Dairy farmers in line for £2,000?

It has been estimated that the majority of milk producers in Northern Ireland are eligible for the EU's Small Scale Dairy Farmer Scheme, the applications for which must be submitted to the Rural Payments Agency by the end of this month.

According to industry commentators, an average payment of £2,000 could be availed of by farmers who submit an application. This is based on an estimated fund of £2m and an application trawl of 1,000 producers.

Holstein UK has welcomed the roll out of the aid package.

A spokesperson said: “We welcome the announcement by the Department of Agriculture, Environment and Rural Affairs (DAERA) to divert a portion of the £4.1m European Adjustment Aid to small dairy farmers in Northern Ireland.”

“However, the deadline for applications is fast approaching. This aid package had been announced by Commissioner Hogan in July 2016 to be used as relief to hard pressed dairy farmers in addition to the €150m Production Reduction Scheme.”

The Small Scale Dairy Farmer Scheme is being delivered by the Rural Payments Agency on behalf of DAERA. Producers can apply for this scheme if both of the following criteria apply: they had an annual cows’ milk production of up to and including 1,000,000 litres (or equivalent in kilograms) during the period 1 April 2015 to 31 March 2016 and they are still active in cows’ milk production.

Payment will be on a pence per litre basis, capped at 500,000 litres of supply. Farmers should fill in a Small Dairy Farmers Scheme NI application form. Holstein UK has also confirmed that it is providing an advisory service for producers wishing to apply for the aid scheme, operating from its new offices in Dungannon mart.

The organisation has also welcomed the recent vote of the European Parliament’s Agricultural Committee to support the introduction of a Voluntary Milk Reduction Scheme as part of the policy ‘toolbox’ or permanent crisis instrument to be deployed in the event of price falling below an agreed level.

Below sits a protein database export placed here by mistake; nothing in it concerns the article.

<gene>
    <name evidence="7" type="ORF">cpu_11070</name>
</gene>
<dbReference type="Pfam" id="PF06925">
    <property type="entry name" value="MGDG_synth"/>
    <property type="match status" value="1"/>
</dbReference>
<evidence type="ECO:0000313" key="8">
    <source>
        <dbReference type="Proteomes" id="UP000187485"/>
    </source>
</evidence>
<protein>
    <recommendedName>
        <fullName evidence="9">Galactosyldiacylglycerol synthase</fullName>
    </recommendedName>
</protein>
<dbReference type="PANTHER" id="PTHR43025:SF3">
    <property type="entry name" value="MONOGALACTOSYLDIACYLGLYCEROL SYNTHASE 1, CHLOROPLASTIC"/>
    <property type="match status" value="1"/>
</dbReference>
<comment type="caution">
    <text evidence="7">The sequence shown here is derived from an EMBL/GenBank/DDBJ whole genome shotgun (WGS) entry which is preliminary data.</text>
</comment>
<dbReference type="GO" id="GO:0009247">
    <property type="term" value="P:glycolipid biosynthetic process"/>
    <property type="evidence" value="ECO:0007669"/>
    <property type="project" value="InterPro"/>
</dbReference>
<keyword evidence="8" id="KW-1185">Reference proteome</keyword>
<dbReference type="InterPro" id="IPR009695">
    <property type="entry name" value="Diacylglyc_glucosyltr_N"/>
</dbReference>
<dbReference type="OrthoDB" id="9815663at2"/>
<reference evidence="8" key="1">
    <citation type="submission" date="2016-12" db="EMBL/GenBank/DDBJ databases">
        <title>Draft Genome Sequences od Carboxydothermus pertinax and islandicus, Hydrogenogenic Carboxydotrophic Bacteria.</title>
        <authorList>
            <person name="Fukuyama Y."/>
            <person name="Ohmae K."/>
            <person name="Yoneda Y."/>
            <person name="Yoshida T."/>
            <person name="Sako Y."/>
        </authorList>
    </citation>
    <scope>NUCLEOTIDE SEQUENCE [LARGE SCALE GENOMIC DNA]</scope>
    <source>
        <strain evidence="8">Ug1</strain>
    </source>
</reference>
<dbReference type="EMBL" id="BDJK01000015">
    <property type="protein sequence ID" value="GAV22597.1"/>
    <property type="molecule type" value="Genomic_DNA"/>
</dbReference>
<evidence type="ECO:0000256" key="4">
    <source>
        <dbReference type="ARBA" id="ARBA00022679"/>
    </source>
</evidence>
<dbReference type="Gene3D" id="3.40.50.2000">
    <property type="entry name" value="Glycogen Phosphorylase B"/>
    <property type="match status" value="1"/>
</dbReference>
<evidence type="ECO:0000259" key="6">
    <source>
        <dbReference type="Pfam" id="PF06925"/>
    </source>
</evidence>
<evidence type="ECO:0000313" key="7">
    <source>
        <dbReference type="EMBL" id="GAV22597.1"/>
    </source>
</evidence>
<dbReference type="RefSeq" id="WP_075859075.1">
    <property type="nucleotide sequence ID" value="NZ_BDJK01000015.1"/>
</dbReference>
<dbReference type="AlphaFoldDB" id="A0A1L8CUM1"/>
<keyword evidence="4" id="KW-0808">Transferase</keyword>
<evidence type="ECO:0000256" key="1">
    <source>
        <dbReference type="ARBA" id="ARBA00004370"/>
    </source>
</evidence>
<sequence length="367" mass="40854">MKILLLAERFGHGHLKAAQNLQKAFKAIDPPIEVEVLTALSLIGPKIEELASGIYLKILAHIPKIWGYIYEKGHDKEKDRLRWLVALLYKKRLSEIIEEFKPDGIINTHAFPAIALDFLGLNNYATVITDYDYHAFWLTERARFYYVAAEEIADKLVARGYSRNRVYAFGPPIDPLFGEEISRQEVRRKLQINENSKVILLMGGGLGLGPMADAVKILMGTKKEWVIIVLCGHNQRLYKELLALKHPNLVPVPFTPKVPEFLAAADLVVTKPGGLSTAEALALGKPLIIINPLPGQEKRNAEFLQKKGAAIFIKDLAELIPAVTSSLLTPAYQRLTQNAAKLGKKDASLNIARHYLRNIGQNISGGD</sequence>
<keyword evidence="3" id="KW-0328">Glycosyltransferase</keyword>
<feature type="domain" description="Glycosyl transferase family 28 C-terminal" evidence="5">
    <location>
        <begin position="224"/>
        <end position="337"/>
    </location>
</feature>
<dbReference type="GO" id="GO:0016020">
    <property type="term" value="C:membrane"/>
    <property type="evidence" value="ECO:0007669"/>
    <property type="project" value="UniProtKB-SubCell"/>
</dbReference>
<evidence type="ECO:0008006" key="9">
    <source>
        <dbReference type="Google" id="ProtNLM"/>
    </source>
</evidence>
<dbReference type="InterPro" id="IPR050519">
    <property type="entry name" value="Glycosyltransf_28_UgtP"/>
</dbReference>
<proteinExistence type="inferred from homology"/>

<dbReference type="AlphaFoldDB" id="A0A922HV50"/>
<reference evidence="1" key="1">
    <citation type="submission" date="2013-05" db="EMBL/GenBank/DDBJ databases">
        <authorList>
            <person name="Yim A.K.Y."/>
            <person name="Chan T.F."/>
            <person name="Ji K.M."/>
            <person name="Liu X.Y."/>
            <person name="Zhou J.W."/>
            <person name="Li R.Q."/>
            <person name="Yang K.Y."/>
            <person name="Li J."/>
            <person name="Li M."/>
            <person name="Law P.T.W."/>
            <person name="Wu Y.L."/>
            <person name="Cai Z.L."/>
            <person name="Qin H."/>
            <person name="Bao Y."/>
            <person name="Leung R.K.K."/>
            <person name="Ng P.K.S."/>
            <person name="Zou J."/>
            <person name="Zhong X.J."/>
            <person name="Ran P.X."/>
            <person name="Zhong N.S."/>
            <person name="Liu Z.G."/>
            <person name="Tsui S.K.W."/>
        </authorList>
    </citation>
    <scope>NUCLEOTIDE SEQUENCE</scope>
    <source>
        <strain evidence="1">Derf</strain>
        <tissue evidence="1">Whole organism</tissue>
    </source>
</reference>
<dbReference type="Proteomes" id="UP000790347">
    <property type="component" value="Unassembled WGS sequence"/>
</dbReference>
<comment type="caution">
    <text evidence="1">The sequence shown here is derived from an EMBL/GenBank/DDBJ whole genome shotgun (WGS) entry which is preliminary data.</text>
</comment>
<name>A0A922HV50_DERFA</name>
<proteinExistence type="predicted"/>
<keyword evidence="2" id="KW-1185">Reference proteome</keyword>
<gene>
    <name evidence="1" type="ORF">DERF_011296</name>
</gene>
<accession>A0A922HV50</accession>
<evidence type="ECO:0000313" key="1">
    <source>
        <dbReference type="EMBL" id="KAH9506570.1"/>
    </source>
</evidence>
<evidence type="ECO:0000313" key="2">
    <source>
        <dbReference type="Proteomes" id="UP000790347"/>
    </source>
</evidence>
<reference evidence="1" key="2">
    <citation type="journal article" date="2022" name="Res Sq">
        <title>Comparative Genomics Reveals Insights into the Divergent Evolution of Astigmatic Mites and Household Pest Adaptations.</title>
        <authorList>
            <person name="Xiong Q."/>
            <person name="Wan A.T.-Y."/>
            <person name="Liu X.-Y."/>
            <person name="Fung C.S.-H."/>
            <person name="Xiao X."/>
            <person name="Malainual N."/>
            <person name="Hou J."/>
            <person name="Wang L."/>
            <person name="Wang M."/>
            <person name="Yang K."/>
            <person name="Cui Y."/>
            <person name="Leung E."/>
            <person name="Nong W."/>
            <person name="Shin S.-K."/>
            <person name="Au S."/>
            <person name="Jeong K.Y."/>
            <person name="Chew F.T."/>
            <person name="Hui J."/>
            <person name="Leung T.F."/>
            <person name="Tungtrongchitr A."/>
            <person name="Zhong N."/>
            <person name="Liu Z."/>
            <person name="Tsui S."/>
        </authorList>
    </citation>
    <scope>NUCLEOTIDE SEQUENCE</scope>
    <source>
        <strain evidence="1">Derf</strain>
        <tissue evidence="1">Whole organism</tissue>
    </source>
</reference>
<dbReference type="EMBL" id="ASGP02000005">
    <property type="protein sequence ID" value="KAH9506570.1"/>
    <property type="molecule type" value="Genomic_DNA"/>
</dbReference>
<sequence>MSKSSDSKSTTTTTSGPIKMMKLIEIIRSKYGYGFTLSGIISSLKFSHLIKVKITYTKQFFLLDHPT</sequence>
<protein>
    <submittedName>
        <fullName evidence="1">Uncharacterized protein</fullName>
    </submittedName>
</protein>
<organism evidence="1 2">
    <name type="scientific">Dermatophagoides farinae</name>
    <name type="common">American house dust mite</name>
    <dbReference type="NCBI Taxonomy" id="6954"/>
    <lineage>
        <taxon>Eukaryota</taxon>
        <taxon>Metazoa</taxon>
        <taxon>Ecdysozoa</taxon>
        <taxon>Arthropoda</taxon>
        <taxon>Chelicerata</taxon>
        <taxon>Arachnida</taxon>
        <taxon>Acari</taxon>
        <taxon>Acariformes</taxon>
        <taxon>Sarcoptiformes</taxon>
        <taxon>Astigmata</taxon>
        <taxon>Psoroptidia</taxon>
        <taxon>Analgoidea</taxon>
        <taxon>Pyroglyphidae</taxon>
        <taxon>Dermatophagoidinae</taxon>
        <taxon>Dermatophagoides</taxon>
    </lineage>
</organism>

With the forthcoming Brexit negotiations, to which no clear outcome is evident, Holstein UK points out that it is now all the more important for local milk producers that a sustainable dairy policy is in place throughout the rest of Europe.

Meanwhile, world dairy markets continue to strengthen. This week saw the price index recorded at the latest Global Dairy Trade (GDT) event in New Zealand climb by 3.2% This is the fifth consecutive hike in prices recorded at the auction. Skimmed Milk Powder (SMP) and Whole Milk Powder (WMP) quotes recorded increases of 1% and 1.3% respectively.

The Butter index saw the highest increase of 11.2%, while the price index for Butter Milk Powder (BMP) rose by 7%. The cheddar cheese index increased, marginally, by 0.6%.

Commenting, MEP Diane Dodds said: “This week brought the welcome news of the fifth consecutive increase in the global dairy trade auction, with an overall price increase of 3.2%.

“When you examine the increases closely the biggest improvement is in butter prices but important for Northern Ireland has been the 1% increase in skim milk powder prices which have been sluggish in recent auctions. Many of our processors have held April milk prices at 25 or 25.5ppl. This is a positive development especially entering the summer months.

“It is important that the market returns as much as possible given that many farmers are still paying off debt accumulated as a result of poor prices over the past number of years.”